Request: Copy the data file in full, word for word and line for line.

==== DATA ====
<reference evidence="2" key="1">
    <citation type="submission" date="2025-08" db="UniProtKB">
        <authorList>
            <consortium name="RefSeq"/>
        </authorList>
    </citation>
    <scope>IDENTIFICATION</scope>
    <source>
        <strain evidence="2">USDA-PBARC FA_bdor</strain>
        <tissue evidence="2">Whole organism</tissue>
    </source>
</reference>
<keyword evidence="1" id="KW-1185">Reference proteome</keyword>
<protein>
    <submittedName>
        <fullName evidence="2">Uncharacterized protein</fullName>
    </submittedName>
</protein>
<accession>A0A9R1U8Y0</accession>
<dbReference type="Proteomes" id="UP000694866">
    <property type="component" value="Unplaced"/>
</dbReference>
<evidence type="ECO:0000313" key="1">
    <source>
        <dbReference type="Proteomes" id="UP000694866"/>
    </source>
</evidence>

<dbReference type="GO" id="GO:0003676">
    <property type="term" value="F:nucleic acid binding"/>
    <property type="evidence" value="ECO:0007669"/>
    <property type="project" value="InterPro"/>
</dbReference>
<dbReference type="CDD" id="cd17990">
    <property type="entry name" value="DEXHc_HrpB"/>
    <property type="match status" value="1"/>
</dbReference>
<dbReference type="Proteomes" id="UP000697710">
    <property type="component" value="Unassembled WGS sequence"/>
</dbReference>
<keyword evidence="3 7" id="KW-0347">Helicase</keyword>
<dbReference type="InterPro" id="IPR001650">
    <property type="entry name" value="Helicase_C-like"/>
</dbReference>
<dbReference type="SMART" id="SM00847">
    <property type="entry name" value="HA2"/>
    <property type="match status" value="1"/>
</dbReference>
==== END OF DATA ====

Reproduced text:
<reference evidence="2" key="1">
    <citation type="submission" date="2025-08" db="UniProtKB">
        <authorList>
            <consortium name="RefSeq"/>
        </authorList>
    </citation>
    <scope>IDENTIFICATION</scope>
    <source>
        <strain evidence="2">USDA-PBARC FA_bdor</strain>
        <tissue evidence="2">Whole organism</tissue>
    </source>
</reference>
<keyword evidence="1" id="KW-1185">Reference proteome</keyword>
<protein>
    <submittedName>
        <fullName evidence="2">Uncharacterized protein</fullName>
    </submittedName>
</protein>
<accession>A0A9R1U8Y0</accession>
<dbReference type="Proteomes" id="UP000694866">
    <property type="component" value="Unplaced"/>
</dbReference>
<evidence type="ECO:0000313" key="1">
    <source>
        <dbReference type="Proteomes" id="UP000694866"/>
    </source>
</evidence>

<dbReference type="GO" id="GO:0003676">
    <property type="term" value="F:nucleic acid binding"/>
    <property type="evidence" value="ECO:0007669"/>
    <property type="project" value="InterPro"/>
</dbReference>
<dbReference type="CDD" id="cd17990">
    <property type="entry name" value="DEXHc_HrpB"/>
    <property type="match status" value="1"/>
</dbReference>
<dbReference type="Proteomes" id="UP000697710">
    <property type="component" value="Unassembled WGS sequence"/>
</dbReference>
<keyword evidence="3 7" id="KW-0347">Helicase</keyword>
<dbReference type="InterPro" id="IPR001650">
    <property type="entry name" value="Helicase_C-like"/>
</dbReference>
<dbReference type="SMART" id="SM00847">
    <property type="entry name" value="HA2"/>
    <property type="match status" value="1"/>
</dbReference>